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Honey Exhibits Antioxidant Properties

Excerpt by Ed Edelson, HealthScoutNews

(HealthScoutNews) -- If you have a sweet tooth but shrink at the empty calories in processed sugar, Nicki Engeseth has a suggestion: Honey.

It's not only sweet, but "nutritionally quite promising," says Engeseth, an assistant professor of food chemistry at the University of Illinois.

Her research indicates that honey seems to offer many of the benefits of the fresh fruits and vegetables that nutritionists recommend for a daily diet.

"Honey has been used medically for hundreds of years for various reasons, but no one put any really strong science behind it," Engeseth says. "Honey is often regarded as just a sweetener, but that's not true. There is a lot of work to show that there is more value to it than has been thought."

A fair amount of that work has been done by Engeseth, who is to present some of her findings today at the annual meeting of the American Chemical Society in Boston. She'll discuss her latest study, in which she looked at the effect of honey intake on blood levels of antioxidants, which are thought to provide some protection against heart disease.

She had 25 healthy young men come to her laboratory and consume measured amounts of five drinks, starting with water, and including water and buckwheat honey, tea and honey, tea alone, and tea with the kind of sugar most people put in it.

"We found a slight protective effect of honey," Engeseth says. "Meaning that we were able to detect an increased antioxidant function in the blood of honey and water over water alone. The other beverages were not found to have a significant effect. The levels with tea plus honey were higher, but did not reach statistical significance."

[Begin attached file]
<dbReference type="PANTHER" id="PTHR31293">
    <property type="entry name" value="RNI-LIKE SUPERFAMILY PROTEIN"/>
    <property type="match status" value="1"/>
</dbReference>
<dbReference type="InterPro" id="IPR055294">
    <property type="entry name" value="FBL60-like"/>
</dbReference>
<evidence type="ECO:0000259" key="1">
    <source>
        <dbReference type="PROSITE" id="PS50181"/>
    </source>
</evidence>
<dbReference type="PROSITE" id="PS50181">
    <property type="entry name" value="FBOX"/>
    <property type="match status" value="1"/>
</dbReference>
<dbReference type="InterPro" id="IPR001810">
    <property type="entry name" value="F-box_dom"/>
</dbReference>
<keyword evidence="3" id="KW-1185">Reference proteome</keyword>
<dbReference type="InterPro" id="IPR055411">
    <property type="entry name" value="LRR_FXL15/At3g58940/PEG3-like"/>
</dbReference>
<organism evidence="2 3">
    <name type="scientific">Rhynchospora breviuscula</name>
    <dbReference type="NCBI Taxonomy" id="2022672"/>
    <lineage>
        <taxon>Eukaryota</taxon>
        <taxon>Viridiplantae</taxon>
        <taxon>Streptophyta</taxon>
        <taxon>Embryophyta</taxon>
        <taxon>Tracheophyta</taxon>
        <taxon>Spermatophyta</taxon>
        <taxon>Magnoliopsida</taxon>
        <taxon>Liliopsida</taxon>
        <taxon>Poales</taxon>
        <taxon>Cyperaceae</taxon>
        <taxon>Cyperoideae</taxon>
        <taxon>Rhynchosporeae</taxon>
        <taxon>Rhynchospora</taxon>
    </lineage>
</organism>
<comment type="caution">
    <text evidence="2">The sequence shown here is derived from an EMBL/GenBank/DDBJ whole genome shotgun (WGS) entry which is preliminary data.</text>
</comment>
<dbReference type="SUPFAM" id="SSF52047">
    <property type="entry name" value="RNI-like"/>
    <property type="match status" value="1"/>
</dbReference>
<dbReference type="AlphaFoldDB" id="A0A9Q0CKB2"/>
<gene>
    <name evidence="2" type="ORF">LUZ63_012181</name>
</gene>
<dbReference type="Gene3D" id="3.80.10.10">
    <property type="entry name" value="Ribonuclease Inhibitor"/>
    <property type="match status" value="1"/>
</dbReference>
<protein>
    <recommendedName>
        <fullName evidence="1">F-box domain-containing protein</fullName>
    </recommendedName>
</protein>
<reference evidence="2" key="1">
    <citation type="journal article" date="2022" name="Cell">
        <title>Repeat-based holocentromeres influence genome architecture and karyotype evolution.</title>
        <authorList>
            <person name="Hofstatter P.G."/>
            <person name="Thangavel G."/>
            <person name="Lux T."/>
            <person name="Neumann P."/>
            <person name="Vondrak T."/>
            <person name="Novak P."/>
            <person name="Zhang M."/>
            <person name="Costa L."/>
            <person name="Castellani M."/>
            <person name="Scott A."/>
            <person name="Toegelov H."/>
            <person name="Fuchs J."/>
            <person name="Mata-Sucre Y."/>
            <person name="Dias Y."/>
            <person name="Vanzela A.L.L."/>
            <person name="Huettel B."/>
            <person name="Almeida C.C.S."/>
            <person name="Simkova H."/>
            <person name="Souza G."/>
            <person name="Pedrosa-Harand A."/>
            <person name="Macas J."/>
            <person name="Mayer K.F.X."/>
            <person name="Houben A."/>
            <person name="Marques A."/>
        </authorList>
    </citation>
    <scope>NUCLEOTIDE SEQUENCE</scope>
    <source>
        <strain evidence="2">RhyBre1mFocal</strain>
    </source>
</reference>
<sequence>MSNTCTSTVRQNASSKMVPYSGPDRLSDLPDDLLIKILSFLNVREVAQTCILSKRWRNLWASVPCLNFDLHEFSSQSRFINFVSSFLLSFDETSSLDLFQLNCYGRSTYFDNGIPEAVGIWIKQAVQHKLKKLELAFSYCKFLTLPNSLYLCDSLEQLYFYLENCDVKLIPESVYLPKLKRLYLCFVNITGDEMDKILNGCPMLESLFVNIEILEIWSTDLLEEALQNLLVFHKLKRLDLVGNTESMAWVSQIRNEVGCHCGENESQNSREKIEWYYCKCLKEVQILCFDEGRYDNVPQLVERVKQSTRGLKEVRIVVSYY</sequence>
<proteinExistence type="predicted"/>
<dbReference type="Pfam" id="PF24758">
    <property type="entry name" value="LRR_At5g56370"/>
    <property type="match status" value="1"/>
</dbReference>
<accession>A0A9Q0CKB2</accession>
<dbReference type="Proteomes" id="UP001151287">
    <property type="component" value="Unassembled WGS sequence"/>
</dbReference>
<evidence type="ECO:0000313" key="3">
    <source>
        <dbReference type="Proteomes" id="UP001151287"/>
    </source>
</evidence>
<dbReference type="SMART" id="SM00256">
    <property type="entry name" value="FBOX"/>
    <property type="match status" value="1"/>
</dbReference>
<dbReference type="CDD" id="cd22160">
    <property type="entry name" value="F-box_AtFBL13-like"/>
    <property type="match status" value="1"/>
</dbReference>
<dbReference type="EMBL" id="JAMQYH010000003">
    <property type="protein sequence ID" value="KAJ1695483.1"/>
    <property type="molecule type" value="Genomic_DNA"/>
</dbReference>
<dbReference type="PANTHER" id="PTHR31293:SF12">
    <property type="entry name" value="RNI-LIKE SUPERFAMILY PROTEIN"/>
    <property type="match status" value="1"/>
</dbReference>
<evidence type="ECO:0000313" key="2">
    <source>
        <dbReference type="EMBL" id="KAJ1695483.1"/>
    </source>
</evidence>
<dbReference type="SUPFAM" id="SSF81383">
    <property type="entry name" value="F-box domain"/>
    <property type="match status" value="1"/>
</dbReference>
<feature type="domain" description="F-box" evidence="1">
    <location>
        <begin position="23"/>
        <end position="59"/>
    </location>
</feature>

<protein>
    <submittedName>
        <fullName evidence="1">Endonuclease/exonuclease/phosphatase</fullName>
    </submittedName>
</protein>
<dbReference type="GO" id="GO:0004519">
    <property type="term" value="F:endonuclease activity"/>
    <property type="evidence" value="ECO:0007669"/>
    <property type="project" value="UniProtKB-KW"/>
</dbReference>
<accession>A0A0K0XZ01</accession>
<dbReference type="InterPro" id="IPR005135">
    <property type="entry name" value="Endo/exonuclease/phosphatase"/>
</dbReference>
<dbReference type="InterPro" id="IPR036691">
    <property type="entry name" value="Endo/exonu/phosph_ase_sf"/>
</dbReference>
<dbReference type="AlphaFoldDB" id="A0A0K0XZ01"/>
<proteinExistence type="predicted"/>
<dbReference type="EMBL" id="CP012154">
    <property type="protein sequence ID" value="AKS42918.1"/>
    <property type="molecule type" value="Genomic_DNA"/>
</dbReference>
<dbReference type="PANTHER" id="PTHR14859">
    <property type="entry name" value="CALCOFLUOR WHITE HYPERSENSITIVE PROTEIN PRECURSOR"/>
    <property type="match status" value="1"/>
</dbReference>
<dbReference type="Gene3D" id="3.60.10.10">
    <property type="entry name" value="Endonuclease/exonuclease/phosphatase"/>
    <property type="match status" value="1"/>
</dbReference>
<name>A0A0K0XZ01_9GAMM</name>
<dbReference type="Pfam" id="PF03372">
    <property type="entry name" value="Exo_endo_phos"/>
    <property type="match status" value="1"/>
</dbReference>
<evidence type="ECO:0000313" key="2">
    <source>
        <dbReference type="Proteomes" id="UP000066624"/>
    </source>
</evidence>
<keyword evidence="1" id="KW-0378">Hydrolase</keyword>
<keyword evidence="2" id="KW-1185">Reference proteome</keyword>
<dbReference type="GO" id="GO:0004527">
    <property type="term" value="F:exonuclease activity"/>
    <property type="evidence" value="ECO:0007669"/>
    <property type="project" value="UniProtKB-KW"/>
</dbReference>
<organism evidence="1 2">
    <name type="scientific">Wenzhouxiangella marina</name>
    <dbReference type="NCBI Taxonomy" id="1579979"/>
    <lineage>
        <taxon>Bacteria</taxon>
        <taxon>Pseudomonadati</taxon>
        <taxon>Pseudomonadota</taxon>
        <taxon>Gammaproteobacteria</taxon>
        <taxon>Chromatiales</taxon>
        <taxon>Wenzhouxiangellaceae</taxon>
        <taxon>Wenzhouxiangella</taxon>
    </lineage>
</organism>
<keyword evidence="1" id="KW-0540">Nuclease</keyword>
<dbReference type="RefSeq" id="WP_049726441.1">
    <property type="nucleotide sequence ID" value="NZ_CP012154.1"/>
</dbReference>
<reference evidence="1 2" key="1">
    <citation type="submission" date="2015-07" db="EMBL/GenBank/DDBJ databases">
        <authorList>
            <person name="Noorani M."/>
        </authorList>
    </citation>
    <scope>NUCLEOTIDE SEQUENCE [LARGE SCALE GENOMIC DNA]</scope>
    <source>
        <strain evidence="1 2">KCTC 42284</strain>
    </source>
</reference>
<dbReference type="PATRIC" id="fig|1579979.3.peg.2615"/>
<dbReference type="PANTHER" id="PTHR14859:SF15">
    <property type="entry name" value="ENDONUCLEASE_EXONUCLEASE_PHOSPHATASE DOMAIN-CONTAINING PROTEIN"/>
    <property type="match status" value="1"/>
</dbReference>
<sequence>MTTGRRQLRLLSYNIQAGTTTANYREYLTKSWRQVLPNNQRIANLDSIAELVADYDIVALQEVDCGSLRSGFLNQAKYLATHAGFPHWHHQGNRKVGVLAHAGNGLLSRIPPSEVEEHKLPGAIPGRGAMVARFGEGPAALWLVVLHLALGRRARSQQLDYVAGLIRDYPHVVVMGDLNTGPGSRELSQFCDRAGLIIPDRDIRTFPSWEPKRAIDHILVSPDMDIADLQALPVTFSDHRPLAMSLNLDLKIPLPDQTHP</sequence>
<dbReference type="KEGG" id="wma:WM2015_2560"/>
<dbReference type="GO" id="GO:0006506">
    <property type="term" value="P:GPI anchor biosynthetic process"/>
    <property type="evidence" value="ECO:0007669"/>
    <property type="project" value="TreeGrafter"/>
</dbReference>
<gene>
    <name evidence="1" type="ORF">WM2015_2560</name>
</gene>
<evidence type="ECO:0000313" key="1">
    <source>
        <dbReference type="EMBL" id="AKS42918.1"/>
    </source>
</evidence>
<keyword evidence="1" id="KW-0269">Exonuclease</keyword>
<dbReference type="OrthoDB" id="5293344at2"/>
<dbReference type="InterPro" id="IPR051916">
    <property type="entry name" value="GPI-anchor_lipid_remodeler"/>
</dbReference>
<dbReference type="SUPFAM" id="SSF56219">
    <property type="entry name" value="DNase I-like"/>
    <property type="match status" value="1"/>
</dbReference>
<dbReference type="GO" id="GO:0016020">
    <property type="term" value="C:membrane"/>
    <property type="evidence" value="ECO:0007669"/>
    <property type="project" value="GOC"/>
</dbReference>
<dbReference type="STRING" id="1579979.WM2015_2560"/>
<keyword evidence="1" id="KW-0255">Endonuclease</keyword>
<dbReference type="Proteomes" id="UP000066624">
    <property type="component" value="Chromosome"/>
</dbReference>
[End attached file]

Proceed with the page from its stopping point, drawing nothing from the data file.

It was, she acknowledges, a "really short-term" experiment, and "we were hoping to see more dramatic results, but the amount of honey consumed might not have been enough to produce them."

Now she is doing an animal experiment to see whether honey can help prevent atherosclerosis, the gradual blocking of arteries that leads to heart attack and stroke. Rabbits, like people, develop atherosclerosis when fed a high-cholesterol diet, so they are being given that diet along with dollops of honey. The study, scheduled to run 12 weeks, will be completed about a month from now, Engeseth says.

Engeseth's work is funded by the National Honey Board, a Colorado-based industry group. Hers is one of about 10 projects the board is funding to establish the benefits of consuming honey, says Marcia Cardeti, director of scientific affairs for the group.

"Almost every day we hear about the antioxidant properties of almost any fruit and vegetable," Cardeti says. "Honey comes from floral sources -- plants -- so it makes sense that it would have antioxidant properties."

The antioxidants found in honey seem to have the same properties as those in fruits and vegetables, Cardeti says, but the amount depends on the source. There's a general rule -- the darker the honey, the higher the antioxidant content, she says.

That principle was established in work done at the University of Illinois, but not by Engeseth. Insect experts there showed that antioxidant content was related to honey. However, when they applied for money to continue the research, "the honey board wouldn't fund them because they were entomologists," Engeseth says. "So they came to me, and that's how I got into it."

She started with studies of the chemical characteristics of various honeys. "The antioxidant content on a weight basis was similar to that of certain fruits and vegetables, so that spurred us to see what the effects would be on humans," she says.

What To Do

For more on the possible health benefits of honey, visit the National Honey Board. To read the report, you'll need Adobe's Acrobat Reader, which you can download by clicking here. To learn about honey's healing properties, see this CNN story.

Reference Source 101


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